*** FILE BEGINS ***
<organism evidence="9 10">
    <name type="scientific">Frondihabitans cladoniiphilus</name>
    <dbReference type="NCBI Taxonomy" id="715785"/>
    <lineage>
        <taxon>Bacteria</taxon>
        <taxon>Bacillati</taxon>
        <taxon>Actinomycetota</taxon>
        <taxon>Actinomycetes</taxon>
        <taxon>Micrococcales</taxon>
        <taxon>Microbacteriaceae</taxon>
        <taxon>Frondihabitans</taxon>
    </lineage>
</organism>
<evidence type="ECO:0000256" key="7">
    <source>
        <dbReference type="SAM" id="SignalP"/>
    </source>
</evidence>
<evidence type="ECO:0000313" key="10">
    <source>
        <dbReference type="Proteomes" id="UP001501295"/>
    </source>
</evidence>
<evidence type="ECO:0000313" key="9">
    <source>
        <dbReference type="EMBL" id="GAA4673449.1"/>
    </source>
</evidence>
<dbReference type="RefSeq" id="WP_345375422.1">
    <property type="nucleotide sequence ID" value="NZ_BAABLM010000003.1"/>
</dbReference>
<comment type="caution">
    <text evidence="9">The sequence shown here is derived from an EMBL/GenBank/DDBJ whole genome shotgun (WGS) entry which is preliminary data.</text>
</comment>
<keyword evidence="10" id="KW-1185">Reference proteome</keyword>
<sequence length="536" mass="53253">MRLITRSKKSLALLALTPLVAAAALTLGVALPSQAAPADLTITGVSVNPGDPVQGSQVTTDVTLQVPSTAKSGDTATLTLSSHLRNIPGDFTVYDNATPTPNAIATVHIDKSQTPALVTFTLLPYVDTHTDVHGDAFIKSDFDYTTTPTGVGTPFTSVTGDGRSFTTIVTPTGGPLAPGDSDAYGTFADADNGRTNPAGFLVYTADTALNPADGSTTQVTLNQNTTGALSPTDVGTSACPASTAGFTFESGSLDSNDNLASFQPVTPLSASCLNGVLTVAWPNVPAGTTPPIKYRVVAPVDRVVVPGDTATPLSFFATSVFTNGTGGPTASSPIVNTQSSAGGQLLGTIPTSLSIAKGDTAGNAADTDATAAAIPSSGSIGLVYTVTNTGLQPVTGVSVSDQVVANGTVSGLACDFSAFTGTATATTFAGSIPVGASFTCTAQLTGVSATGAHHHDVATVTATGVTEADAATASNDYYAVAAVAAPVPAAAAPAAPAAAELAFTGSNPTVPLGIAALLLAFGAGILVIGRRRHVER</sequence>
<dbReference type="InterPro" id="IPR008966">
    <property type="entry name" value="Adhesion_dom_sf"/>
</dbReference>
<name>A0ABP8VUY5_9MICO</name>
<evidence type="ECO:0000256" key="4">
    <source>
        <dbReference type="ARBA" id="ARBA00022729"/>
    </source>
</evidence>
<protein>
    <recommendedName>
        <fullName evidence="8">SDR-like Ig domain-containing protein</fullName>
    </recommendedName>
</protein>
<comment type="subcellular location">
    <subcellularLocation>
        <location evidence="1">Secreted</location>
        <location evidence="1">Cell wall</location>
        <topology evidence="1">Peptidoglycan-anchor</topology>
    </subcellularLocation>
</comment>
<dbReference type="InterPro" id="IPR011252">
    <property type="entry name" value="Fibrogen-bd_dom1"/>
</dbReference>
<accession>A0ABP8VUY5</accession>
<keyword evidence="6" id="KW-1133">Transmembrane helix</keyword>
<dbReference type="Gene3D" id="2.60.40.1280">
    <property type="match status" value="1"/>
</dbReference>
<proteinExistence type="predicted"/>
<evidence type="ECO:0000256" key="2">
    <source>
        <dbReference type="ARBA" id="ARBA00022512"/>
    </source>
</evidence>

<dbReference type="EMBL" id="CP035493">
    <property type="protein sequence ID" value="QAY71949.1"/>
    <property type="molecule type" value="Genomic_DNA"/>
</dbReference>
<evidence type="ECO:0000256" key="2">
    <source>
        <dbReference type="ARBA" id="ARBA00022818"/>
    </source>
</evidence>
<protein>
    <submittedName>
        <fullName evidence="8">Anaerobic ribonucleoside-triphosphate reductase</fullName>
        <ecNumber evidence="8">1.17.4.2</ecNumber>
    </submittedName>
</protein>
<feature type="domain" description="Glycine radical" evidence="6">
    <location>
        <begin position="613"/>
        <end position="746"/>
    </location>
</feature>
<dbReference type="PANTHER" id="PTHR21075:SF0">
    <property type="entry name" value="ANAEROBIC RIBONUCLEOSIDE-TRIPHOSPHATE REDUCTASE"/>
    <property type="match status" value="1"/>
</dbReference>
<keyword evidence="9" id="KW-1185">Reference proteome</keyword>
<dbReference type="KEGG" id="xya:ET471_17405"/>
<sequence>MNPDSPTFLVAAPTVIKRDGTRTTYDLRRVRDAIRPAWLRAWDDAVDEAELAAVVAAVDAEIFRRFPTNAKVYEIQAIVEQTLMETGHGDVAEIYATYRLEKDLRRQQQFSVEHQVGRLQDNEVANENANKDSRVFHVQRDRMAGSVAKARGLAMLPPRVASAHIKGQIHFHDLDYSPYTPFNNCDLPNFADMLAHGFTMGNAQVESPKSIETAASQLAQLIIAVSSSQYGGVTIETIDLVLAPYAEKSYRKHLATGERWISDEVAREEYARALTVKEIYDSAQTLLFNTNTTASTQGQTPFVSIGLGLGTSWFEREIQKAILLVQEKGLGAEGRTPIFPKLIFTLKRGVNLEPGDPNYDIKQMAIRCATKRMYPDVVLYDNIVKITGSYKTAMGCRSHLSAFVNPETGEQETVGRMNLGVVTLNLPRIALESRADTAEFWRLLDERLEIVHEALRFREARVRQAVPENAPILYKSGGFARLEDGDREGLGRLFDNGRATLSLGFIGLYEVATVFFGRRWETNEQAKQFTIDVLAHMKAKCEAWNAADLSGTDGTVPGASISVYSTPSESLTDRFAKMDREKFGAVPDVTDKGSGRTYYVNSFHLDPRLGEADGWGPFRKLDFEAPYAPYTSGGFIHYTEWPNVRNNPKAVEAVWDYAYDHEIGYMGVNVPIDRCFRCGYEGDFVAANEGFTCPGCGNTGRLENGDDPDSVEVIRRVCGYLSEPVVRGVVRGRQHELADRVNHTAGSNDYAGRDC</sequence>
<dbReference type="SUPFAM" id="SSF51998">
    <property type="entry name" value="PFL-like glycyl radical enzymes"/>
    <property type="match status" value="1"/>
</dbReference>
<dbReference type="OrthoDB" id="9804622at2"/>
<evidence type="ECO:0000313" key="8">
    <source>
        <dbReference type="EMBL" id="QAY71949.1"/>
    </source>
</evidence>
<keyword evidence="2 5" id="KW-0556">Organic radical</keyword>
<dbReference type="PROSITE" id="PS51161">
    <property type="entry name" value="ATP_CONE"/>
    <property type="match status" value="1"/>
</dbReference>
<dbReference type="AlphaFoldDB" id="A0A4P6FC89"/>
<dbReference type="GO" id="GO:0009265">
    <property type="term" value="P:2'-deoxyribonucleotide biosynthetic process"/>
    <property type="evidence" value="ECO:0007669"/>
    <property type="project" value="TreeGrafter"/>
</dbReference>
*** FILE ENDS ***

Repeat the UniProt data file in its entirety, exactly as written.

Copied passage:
<organism evidence="9 10">
    <name type="scientific">Frondihabitans cladoniiphilus</name>
    <dbReference type="NCBI Taxonomy" id="715785"/>
    <lineage>
        <taxon>Bacteria</taxon>
        <taxon>Bacillati</taxon>
        <taxon>Actinomycetota</taxon>
        <taxon>Actinomycetes</taxon>
        <taxon>Micrococcales</taxon>
        <taxon>Microbacteriaceae</taxon>
        <taxon>Frondihabitans</taxon>
    </lineage>
</organism>
<evidence type="ECO:0000256" key="7">
    <source>
        <dbReference type="SAM" id="SignalP"/>
    </source>
</evidence>
<evidence type="ECO:0000313" key="10">
    <source>
        <dbReference type="Proteomes" id="UP001501295"/>
    </source>
</evidence>
<evidence type="ECO:0000313" key="9">
    <source>
        <dbReference type="EMBL" id="GAA4673449.1"/>
    </source>
</evidence>
<dbReference type="RefSeq" id="WP_345375422.1">
    <property type="nucleotide sequence ID" value="NZ_BAABLM010000003.1"/>
</dbReference>
<comment type="caution">
    <text evidence="9">The sequence shown here is derived from an EMBL/GenBank/DDBJ whole genome shotgun (WGS) entry which is preliminary data.</text>
</comment>
<keyword evidence="10" id="KW-1185">Reference proteome</keyword>
<sequence length="536" mass="53253">MRLITRSKKSLALLALTPLVAAAALTLGVALPSQAAPADLTITGVSVNPGDPVQGSQVTTDVTLQVPSTAKSGDTATLTLSSHLRNIPGDFTVYDNATPTPNAIATVHIDKSQTPALVTFTLLPYVDTHTDVHGDAFIKSDFDYTTTPTGVGTPFTSVTGDGRSFTTIVTPTGGPLAPGDSDAYGTFADADNGRTNPAGFLVYTADTALNPADGSTTQVTLNQNTTGALSPTDVGTSACPASTAGFTFESGSLDSNDNLASFQPVTPLSASCLNGVLTVAWPNVPAGTTPPIKYRVVAPVDRVVVPGDTATPLSFFATSVFTNGTGGPTASSPIVNTQSSAGGQLLGTIPTSLSIAKGDTAGNAADTDATAAAIPSSGSIGLVYTVTNTGLQPVTGVSVSDQVVANGTVSGLACDFSAFTGTATATTFAGSIPVGASFTCTAQLTGVSATGAHHHDVATVTATGVTEADAATASNDYYAVAAVAAPVPAAAAPAAPAAAELAFTGSNPTVPLGIAALLLAFGAGILVIGRRRHVER</sequence>
<dbReference type="InterPro" id="IPR008966">
    <property type="entry name" value="Adhesion_dom_sf"/>
</dbReference>
<name>A0ABP8VUY5_9MICO</name>
<evidence type="ECO:0000256" key="4">
    <source>
        <dbReference type="ARBA" id="ARBA00022729"/>
    </source>
</evidence>
<protein>
    <recommendedName>
        <fullName evidence="8">SDR-like Ig domain-containing protein</fullName>
    </recommendedName>
</protein>
<comment type="subcellular location">
    <subcellularLocation>
        <location evidence="1">Secreted</location>
        <location evidence="1">Cell wall</location>
        <topology evidence="1">Peptidoglycan-anchor</topology>
    </subcellularLocation>
</comment>
<dbReference type="InterPro" id="IPR011252">
    <property type="entry name" value="Fibrogen-bd_dom1"/>
</dbReference>
<accession>A0ABP8VUY5</accession>
<keyword evidence="6" id="KW-1133">Transmembrane helix</keyword>
<dbReference type="Gene3D" id="2.60.40.1280">
    <property type="match status" value="1"/>
</dbReference>
<proteinExistence type="predicted"/>
<evidence type="ECO:0000256" key="2">
    <source>
        <dbReference type="ARBA" id="ARBA00022512"/>
    </source>
</evidence>

<dbReference type="EMBL" id="CP035493">
    <property type="protein sequence ID" value="QAY71949.1"/>
    <property type="molecule type" value="Genomic_DNA"/>
</dbReference>
<evidence type="ECO:0000256" key="2">
    <source>
        <dbReference type="ARBA" id="ARBA00022818"/>
    </source>
</evidence>
<protein>
    <submittedName>
        <fullName evidence="8">Anaerobic ribonucleoside-triphosphate reductase</fullName>
        <ecNumber evidence="8">1.17.4.2</ecNumber>
    </submittedName>
</protein>
<feature type="domain" description="Glycine radical" evidence="6">
    <location>
        <begin position="613"/>
        <end position="746"/>
    </location>
</feature>
<dbReference type="PANTHER" id="PTHR21075:SF0">
    <property type="entry name" value="ANAEROBIC RIBONUCLEOSIDE-TRIPHOSPHATE REDUCTASE"/>
    <property type="match status" value="1"/>
</dbReference>
<keyword evidence="9" id="KW-1185">Reference proteome</keyword>
<dbReference type="KEGG" id="xya:ET471_17405"/>
<sequence>MNPDSPTFLVAAPTVIKRDGTRTTYDLRRVRDAIRPAWLRAWDDAVDEAELAAVVAAVDAEIFRRFPTNAKVYEIQAIVEQTLMETGHGDVAEIYATYRLEKDLRRQQQFSVEHQVGRLQDNEVANENANKDSRVFHVQRDRMAGSVAKARGLAMLPPRVASAHIKGQIHFHDLDYSPYTPFNNCDLPNFADMLAHGFTMGNAQVESPKSIETAASQLAQLIIAVSSSQYGGVTIETIDLVLAPYAEKSYRKHLATGERWISDEVAREEYARALTVKEIYDSAQTLLFNTNTTASTQGQTPFVSIGLGLGTSWFEREIQKAILLVQEKGLGAEGRTPIFPKLIFTLKRGVNLEPGDPNYDIKQMAIRCATKRMYPDVVLYDNIVKITGSYKTAMGCRSHLSAFVNPETGEQETVGRMNLGVVTLNLPRIALESRADTAEFWRLLDERLEIVHEALRFREARVRQAVPENAPILYKSGGFARLEDGDREGLGRLFDNGRATLSLGFIGLYEVATVFFGRRWETNEQAKQFTIDVLAHMKAKCEAWNAADLSGTDGTVPGASISVYSTPSESLTDRFAKMDREKFGAVPDVTDKGSGRTYYVNSFHLDPRLGEADGWGPFRKLDFEAPYAPYTSGGFIHYTEWPNVRNNPKAVEAVWDYAYDHEIGYMGVNVPIDRCFRCGYEGDFVAANEGFTCPGCGNTGRLENGDDPDSVEVIRRVCGYLSEPVVRGVVRGRQHELADRVNHTAGSNDYAGRDC</sequence>
<dbReference type="SUPFAM" id="SSF51998">
    <property type="entry name" value="PFL-like glycyl radical enzymes"/>
    <property type="match status" value="1"/>
</dbReference>
<dbReference type="OrthoDB" id="9804622at2"/>
<evidence type="ECO:0000313" key="8">
    <source>
        <dbReference type="EMBL" id="QAY71949.1"/>
    </source>
</evidence>
<keyword evidence="2 5" id="KW-0556">Organic radical</keyword>
<dbReference type="PROSITE" id="PS51161">
    <property type="entry name" value="ATP_CONE"/>
    <property type="match status" value="1"/>
</dbReference>
<dbReference type="AlphaFoldDB" id="A0A4P6FC89"/>
<dbReference type="GO" id="GO:0009265">
    <property type="term" value="P:2'-deoxyribonucleotide biosynthetic process"/>
    <property type="evidence" value="ECO:0007669"/>
    <property type="project" value="TreeGrafter"/>
</dbReference>